Finally, we can use the term ‘data in use’ to refer to that data which is being used in an in-memory state.Google Chrome, for example, loads up websites in-memory that it thinks you might like to look at next so that it operates more quickly. Government employees might keep classified web pages in-memory while browsing. Sensitive ‘data in use’ needs to be protected by application-level encryption and exposed on a need to know basis, encrypted as soon as possible and decrypted only when necessary. Such a selective approach to encryption can only be performed at the application level.
Encryption and key management
Public sector organisations at any level need to start classifying their data rather than their systems for different levels of protection. By doing this, they can protect the public’s personal data and their own reputations as well as avoiding the significant fines imposed for data breaches. Data loss or theft, either through human error or malicious intent, whether internal or external, are both costly and dangerous.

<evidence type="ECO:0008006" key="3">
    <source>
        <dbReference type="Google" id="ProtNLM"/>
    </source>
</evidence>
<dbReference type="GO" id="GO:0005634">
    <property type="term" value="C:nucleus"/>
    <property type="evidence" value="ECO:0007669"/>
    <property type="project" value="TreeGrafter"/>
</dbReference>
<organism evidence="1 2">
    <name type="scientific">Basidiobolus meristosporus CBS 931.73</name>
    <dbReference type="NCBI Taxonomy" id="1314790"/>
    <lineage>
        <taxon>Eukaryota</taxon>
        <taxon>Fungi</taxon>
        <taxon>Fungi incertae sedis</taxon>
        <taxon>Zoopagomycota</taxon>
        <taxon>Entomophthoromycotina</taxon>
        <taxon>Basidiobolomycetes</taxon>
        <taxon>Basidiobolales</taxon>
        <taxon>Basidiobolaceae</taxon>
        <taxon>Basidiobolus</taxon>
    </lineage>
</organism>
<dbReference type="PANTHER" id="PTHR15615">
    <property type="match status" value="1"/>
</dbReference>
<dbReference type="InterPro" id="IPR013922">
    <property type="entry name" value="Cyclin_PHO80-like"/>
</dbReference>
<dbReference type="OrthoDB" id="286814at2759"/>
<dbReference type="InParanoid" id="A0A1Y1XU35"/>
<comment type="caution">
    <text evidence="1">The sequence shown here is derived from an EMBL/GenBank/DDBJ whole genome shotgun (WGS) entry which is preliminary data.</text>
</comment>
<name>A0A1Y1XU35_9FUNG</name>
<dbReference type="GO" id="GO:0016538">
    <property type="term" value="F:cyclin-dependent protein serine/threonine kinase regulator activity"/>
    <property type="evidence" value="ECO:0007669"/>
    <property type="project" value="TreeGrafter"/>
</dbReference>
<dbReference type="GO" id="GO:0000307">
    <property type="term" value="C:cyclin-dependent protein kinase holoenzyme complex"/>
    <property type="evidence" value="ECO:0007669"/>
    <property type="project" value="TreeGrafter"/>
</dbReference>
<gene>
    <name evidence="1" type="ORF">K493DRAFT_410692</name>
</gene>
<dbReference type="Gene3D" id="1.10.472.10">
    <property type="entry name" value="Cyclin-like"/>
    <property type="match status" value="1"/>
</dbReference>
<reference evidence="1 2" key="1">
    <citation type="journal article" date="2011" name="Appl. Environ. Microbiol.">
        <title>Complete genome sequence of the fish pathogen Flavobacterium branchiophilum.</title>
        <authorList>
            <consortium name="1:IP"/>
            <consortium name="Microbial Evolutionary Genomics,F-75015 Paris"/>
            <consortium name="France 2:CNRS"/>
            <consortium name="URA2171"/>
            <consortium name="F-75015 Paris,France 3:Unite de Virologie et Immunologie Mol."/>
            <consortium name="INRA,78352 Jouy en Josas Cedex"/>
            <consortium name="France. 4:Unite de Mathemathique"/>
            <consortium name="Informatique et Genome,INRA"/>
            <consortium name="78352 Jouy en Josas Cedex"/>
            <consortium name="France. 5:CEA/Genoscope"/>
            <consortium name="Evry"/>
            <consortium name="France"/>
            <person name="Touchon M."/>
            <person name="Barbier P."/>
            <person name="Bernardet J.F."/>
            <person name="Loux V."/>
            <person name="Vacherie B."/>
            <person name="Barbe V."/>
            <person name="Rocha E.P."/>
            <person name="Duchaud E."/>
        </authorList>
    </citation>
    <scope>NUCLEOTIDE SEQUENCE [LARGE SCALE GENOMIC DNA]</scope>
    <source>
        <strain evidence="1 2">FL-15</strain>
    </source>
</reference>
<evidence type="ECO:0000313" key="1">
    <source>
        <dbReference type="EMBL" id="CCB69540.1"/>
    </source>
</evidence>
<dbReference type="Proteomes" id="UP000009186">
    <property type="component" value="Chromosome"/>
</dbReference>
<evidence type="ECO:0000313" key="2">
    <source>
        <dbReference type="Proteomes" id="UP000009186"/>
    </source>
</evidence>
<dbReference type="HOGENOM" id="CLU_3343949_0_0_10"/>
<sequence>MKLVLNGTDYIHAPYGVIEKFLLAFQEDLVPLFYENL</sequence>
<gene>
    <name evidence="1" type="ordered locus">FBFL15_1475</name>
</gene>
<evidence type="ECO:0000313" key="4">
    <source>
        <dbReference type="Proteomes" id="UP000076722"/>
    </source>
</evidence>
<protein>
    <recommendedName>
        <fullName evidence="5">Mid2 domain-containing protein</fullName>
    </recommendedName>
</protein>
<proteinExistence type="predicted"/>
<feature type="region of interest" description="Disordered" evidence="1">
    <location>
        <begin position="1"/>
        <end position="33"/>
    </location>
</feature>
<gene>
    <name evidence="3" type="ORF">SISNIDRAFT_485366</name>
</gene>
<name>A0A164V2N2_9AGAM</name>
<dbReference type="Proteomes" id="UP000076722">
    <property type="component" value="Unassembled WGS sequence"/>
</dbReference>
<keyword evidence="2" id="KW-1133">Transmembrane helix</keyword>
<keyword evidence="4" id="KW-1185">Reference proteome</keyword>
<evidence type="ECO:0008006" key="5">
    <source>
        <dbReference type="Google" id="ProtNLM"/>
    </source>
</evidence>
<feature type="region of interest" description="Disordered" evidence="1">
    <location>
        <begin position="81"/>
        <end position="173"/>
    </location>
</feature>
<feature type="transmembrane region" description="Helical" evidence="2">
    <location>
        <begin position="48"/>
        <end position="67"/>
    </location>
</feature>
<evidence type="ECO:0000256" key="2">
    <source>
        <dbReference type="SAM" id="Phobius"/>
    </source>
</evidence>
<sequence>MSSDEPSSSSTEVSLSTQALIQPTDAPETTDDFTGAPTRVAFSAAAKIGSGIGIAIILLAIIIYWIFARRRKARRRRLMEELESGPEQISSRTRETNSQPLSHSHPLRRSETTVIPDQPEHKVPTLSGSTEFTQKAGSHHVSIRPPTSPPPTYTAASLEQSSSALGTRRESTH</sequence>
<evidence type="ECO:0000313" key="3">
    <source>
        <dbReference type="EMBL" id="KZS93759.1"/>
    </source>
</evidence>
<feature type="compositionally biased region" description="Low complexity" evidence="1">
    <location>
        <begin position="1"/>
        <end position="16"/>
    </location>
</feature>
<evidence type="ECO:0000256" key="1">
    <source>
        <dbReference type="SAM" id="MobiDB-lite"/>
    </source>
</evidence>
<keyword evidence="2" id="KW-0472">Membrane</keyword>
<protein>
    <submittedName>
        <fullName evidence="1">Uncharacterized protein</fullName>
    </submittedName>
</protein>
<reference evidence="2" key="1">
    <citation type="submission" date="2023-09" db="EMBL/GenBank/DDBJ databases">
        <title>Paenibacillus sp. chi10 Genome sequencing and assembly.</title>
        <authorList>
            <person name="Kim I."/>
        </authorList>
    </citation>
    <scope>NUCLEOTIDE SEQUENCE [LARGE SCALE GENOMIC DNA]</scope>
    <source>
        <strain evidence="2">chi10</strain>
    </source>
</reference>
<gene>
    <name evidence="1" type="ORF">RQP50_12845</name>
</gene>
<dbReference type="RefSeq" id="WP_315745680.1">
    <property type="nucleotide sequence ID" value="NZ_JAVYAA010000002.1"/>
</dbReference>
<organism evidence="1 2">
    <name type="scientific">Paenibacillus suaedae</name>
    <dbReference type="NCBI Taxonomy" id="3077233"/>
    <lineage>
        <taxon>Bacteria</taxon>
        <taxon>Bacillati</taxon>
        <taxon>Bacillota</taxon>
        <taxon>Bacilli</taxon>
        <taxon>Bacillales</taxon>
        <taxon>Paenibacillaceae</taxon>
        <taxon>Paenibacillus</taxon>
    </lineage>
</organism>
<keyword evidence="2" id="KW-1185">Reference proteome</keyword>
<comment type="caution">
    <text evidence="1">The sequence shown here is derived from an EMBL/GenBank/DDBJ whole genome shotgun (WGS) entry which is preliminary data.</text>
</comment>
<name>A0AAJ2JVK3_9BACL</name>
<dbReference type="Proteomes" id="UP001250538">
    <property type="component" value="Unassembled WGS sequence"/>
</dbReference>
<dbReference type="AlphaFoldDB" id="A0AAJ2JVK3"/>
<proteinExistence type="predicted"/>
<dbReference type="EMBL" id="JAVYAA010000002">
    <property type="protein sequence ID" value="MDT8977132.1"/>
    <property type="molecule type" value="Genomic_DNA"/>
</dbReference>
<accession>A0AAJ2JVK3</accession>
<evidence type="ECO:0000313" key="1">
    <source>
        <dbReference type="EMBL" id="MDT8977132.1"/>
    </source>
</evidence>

We must remember, however, that while encryption should be the bedrock of any data security policy, it is only effective if encryption keys are adequately protected. It is vital that the public sector employs a high-grade key management solution that adheres to the Key Management Interoperability Protocol (KMIP). Only then can the government fulfil its duty of protecting sensitive information.
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